October, 25 – Visa application deadline. This is a deadline if (1) you need Russian visa, (2) you apply directly through our office. For some countries deadline is two weeks later: please, do check it with us.

January, 10 – Students arrive to Moscow and go to the Faculty of Biology. We then shall arrange a bus transfer to Zvenigorod Biological Station at about 17:00.

January, 11 – Safety instructions, introductory lectures, first field excursions.

January, 12-16 – Lectures, excursions, seminars.

January 17 – Final workshop (aka Conference). Transfer to Moscow after lunch.

IWES will be at Zvenigorod Biological Station (ZBS). It is the oldest biological station of the Faculty of Biology, LMSU, founded in very the beginning of the XX century. The history of the ZBS deserves a special story, and students will be able to visit its Museum and to learn it’s connections to several famous Russian scientists and even… Anton Chekhov! The Station is located in a beautiful surroundings of the old Russian town of Zvenigorod with its enchanting Savvino-Storozhevsky Monastery. Yes, those interested will be certainly able to have a look at the attractions.

ZBS dormitoryThe Station itself is surrounded by forests of a Natural reserve – in only 2 hours from Moscow by car! It has good mobile network coverage, which makes use smartphones, tablets and notebooks comfortable. Three hot meals per day will be offered, plus we have a little caffeteria with fresh pastries.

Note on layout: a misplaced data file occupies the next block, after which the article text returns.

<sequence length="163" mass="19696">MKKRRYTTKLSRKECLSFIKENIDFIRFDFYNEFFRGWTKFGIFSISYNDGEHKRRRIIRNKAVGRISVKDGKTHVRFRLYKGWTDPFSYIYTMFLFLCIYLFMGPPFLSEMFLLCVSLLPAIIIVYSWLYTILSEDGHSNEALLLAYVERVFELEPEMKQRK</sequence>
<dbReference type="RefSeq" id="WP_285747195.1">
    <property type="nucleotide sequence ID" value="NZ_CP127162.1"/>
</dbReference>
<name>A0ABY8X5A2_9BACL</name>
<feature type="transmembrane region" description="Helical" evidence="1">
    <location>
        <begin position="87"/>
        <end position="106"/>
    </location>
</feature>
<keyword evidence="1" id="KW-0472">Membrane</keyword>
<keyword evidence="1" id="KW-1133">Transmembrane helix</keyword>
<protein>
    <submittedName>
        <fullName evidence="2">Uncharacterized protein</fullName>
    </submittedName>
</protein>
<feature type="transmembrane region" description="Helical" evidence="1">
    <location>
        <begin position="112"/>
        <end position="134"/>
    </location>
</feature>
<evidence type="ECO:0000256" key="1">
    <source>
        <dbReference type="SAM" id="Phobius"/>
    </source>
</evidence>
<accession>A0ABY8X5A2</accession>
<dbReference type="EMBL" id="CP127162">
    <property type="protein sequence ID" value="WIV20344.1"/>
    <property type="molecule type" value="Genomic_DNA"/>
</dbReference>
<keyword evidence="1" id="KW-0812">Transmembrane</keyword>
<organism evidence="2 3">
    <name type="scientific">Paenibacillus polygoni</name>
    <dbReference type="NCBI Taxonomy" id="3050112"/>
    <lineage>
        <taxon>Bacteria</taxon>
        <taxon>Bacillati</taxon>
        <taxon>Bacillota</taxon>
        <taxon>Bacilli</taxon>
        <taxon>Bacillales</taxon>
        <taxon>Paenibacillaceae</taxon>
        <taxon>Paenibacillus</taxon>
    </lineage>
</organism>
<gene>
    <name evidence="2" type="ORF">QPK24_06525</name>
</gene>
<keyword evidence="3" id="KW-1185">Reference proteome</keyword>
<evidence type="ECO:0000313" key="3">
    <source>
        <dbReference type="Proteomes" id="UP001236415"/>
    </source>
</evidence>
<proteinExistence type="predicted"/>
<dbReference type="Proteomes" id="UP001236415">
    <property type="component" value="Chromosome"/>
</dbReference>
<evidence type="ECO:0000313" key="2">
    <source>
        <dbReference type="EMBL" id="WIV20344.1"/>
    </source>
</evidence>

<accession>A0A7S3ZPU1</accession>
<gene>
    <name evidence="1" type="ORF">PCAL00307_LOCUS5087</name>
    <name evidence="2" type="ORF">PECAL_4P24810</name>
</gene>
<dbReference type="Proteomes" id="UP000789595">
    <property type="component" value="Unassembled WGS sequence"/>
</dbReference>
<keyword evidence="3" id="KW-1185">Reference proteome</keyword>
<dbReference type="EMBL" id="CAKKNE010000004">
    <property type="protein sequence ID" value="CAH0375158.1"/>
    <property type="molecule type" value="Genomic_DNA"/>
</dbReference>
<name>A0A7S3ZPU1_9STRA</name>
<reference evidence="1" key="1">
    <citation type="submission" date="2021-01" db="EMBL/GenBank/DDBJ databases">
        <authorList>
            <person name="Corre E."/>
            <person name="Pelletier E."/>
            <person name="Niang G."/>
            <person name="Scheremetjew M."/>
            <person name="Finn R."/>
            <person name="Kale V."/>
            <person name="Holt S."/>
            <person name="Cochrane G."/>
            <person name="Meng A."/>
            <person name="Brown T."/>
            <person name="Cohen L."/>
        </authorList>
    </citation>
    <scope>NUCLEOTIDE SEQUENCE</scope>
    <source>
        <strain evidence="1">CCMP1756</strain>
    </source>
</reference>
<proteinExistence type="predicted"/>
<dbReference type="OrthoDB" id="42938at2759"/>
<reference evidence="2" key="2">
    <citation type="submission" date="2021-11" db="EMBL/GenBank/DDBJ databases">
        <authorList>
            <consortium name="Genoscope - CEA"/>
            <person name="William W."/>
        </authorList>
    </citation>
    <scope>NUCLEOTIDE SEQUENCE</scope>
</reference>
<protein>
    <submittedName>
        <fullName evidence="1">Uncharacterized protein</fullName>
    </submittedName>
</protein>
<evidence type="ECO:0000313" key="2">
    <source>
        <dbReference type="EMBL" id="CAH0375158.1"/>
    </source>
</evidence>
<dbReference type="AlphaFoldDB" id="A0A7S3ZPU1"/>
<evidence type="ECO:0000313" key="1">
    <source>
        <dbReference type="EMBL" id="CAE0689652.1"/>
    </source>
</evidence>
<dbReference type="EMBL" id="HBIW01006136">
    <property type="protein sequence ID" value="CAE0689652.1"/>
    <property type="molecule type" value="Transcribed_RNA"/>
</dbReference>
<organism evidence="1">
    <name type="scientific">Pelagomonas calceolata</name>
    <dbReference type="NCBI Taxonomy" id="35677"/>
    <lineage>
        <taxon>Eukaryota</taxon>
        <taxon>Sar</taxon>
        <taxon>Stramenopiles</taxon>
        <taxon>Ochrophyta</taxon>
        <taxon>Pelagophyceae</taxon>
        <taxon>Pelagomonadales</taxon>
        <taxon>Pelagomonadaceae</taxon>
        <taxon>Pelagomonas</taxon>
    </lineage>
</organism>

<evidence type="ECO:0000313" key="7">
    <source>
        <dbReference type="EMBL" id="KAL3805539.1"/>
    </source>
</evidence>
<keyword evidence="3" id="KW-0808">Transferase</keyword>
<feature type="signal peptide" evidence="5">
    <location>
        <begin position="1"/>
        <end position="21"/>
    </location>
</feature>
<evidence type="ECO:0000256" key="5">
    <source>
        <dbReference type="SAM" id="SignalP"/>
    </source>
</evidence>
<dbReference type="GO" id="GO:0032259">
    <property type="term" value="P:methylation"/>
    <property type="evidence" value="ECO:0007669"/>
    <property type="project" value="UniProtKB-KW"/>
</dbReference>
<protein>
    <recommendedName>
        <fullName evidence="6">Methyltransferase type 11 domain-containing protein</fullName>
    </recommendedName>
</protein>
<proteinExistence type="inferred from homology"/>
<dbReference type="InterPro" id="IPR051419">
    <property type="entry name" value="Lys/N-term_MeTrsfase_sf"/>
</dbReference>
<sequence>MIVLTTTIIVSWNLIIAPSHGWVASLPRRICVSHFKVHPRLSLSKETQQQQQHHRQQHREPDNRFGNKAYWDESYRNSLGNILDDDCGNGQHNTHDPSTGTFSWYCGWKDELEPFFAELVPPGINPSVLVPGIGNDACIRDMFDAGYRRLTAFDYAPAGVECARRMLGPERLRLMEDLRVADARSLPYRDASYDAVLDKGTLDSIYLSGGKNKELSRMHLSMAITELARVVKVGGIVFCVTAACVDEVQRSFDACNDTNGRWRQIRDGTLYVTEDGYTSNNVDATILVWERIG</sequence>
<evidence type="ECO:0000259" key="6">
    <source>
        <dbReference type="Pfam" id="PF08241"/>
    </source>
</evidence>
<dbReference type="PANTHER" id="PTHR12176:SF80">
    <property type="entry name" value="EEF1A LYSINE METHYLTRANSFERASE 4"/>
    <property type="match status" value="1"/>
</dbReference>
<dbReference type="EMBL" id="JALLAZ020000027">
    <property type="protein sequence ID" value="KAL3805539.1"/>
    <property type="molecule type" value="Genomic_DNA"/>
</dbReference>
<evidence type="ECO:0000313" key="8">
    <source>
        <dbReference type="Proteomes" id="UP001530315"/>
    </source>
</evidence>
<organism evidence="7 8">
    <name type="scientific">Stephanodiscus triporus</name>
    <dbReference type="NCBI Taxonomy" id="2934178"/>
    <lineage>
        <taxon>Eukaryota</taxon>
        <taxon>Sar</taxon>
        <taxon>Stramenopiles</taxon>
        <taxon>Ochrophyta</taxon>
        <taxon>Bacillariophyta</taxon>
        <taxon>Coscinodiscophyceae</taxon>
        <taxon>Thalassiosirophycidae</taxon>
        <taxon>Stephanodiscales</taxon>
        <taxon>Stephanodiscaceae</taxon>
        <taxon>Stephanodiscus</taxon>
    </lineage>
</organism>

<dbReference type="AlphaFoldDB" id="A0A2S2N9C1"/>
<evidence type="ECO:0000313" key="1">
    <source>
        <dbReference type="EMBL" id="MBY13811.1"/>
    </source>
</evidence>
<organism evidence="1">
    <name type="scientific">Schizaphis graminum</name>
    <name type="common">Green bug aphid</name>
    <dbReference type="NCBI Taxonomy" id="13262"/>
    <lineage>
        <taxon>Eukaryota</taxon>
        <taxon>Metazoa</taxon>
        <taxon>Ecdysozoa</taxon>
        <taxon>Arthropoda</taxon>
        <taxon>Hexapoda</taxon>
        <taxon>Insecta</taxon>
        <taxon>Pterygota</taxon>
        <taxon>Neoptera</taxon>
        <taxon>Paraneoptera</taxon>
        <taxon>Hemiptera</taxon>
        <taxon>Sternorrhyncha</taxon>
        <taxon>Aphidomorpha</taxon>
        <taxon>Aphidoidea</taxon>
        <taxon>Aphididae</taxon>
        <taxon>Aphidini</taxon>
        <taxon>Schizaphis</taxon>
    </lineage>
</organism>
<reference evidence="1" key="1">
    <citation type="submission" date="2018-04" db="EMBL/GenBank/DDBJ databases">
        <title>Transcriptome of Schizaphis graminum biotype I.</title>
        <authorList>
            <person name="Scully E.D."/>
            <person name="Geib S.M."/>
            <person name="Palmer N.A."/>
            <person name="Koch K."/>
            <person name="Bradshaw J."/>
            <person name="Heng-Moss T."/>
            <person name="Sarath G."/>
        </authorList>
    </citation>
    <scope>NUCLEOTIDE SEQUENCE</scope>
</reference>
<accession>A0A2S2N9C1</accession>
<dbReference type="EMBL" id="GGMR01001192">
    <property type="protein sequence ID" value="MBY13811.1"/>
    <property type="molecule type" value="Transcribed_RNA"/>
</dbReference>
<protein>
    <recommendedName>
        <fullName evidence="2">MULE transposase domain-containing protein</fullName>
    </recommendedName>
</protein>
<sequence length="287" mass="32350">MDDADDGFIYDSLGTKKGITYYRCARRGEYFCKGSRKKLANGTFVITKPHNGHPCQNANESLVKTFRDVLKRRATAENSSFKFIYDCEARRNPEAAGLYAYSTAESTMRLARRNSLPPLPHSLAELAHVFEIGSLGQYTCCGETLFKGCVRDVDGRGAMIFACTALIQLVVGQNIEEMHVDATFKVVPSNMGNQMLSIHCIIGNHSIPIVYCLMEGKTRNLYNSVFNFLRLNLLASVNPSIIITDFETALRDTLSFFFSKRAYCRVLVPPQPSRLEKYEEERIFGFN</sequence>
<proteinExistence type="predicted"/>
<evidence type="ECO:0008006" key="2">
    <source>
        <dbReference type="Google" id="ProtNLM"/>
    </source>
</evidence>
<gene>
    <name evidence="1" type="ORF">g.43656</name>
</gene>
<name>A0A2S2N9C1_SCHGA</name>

Assistance with airport transfers, inland transfers, lodging at the Biological Station, and an excursion to Savvino-Storozhevsky Monastery shall be included.

Ask a question or apply now:

Plans for 2017/18

We here, at the Faculty of Biology (LMSU) want to offer a scope of options for international students willing to study Biology in Moscow.

First, this year we plan students to enroll in our new Master Programs. As we are getting feedback from our partner-Universities, we consider receiving some of the students within the frame of our academic exchanges. The enrollment procedure shall be in July-August, and anyone holding Bachelor degree can apply.

Second, we shall shortly announce a Winter School in Ecology (late January 2018). This shall be a two-weeks fascinating experience at Zvenigorod Biological Station (not far from Moscow). Russian winter is something fabulous in various senses. And we are going do demonstrate it to 25 students selected. Application process shall be open by June.

Third, we shall launch a preparatory orientation course for international students, and it will enable everyone who wish to enter any of our programs get a bit in pace with us during a month or so in August.

Stay tuned.